Christopher Adams

The Business Herald’s markets and banking reporter.

Sale safeguards jobs at soup firm - manager

Wade Gillooly said this month's acquisition offered continuity for Pitango's factory on the North Shore. Photo / Supplied
Wade Gillooly said this month's acquisition offered continuity for Pitango's factory on the North Shore. Photo / Supplied

Kiwi organic soup and ready-to-eat meal maker Pitango has been bought out of receivership by a family-run Australian food manufacturer.

The Auckland-based company fell into the hands of receivers in December following the failure of its Aussie parent firm, Gourmet Food Holdings, which was reported to be owing millions to creditors, including around A$50 million ($62 million) to National Australia Bank.

Pitango general manager Wade Gillooly wouldn't reveal the price Sydney-based Beak and Johnston had paid for the New Zealand company, but said becoming part of a family-owned business was a welcome change after a few years of private equity ownership.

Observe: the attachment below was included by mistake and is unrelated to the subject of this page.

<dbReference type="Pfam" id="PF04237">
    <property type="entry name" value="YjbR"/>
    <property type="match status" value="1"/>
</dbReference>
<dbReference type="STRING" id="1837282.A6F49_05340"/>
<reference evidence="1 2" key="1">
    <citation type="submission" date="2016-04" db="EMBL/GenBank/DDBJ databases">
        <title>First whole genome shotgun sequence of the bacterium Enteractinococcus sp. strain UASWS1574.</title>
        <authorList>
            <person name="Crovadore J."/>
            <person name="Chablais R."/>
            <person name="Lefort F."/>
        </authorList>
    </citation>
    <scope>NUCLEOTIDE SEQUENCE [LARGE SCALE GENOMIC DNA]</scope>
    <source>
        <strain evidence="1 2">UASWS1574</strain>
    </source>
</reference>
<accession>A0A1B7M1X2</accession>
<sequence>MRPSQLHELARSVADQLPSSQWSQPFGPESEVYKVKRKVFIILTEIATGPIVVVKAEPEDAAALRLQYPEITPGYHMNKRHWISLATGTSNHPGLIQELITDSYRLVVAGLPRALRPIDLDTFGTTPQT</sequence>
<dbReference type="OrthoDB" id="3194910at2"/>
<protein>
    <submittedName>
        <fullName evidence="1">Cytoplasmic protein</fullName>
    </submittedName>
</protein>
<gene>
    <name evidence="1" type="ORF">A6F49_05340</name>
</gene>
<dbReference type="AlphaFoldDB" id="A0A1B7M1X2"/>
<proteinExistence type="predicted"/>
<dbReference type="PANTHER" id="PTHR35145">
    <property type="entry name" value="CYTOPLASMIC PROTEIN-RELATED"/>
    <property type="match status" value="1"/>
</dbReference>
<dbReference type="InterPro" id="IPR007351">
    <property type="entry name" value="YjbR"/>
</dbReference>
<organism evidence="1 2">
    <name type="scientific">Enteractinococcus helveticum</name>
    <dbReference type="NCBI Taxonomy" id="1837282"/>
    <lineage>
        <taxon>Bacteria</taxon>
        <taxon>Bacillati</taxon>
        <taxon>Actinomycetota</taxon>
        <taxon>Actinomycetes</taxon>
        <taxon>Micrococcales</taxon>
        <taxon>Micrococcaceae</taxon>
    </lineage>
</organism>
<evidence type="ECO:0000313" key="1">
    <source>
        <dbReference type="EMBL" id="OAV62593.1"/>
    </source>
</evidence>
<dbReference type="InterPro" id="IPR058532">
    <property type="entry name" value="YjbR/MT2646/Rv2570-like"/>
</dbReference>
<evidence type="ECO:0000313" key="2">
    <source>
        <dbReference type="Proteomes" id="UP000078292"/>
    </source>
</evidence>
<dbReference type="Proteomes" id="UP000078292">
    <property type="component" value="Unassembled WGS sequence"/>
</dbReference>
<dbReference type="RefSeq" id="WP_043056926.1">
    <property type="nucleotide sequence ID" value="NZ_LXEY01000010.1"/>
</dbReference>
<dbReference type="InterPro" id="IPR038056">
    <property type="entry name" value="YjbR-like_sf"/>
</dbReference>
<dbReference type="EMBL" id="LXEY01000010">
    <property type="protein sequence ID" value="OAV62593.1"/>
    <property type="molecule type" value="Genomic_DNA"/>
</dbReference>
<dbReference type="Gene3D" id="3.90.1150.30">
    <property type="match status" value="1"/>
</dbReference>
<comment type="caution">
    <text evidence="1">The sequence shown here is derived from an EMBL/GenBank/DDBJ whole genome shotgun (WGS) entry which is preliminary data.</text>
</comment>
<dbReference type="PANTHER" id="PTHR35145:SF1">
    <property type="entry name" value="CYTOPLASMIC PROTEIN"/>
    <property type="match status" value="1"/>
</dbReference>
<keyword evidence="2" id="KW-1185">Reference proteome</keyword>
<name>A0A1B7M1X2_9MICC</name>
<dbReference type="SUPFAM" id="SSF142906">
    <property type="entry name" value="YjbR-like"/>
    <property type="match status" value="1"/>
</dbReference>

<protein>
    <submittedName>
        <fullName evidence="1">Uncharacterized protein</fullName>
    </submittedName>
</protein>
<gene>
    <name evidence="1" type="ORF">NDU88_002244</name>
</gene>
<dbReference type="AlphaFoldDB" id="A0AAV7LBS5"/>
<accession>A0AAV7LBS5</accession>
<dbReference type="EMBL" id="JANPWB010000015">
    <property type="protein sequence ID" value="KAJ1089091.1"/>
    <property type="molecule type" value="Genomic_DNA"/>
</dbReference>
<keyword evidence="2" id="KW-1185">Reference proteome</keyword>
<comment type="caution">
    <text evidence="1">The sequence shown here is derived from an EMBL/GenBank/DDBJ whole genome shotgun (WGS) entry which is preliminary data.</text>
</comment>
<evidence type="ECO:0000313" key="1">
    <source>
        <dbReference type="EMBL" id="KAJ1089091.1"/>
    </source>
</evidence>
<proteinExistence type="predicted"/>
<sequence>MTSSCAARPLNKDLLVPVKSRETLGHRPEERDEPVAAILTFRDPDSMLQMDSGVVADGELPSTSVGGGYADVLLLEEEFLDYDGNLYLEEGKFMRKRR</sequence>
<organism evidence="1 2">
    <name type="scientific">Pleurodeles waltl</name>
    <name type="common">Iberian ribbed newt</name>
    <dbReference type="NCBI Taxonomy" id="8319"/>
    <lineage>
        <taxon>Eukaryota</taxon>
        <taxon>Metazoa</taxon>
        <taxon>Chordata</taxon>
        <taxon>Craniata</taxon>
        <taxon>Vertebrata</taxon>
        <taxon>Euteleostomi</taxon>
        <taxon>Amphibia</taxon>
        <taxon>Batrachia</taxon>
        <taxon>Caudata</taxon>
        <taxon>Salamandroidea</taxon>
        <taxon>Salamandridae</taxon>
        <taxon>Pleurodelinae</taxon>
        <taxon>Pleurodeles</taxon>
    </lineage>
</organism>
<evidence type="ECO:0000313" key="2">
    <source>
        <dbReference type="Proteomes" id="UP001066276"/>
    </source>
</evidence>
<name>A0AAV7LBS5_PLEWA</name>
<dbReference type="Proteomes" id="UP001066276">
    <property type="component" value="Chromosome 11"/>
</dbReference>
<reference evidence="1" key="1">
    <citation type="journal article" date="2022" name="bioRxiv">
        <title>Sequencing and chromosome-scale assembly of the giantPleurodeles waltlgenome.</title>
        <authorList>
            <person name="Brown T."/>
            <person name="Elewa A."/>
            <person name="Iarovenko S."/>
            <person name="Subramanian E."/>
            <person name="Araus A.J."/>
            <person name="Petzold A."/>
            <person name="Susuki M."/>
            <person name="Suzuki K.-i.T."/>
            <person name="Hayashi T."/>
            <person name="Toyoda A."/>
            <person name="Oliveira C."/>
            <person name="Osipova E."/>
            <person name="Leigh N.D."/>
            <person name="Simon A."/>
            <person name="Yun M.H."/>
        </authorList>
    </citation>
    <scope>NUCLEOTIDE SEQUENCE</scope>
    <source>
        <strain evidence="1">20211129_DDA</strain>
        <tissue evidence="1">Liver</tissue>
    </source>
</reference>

Gourmet Food Holdings, which also operated Australian tomato sauce brand Rosella and biscuit maker Waterwheel, was financially backed by Sydney's Crescent Capital.

Gillooly said this month's acquisition offered continuity for Pitango's factory on the North Shore.

Beak & Johnston's plants in Australia - the New Zealand firm's biggest market - would also enhance Pitango's manufacturing capabilities, he added.

"What [the sale] means is that we preserve the jobs of our production, office and administration staff in Auckland and it allows us to continue to work with all of our suppliers in New Zealand."

Gillooly said the company employed 35 staff and no jobs had been lost as a result of the receivership.

Beak & Johnston was keen to invest in the firm and there was now an opportunity for the company to take on two or three new staff, he said.

Gillooly said Pitango, founded in 2002 by Israeli immigrants Yasmin and Ofer Shenhav, was a casualty of Gourmet Food Holdings' receivership.

"The receivership was really brought about by the large debt capital structure in the group business," he said.

Gillooly said Pitango was a strong, profitable business that had achieved compound annual growth rates of around 30 per cent over the last six years.

New Zealand is Pitango's second biggest market and the firm is also exporting product to Hong Kong and Singapore.

- NZ Herald

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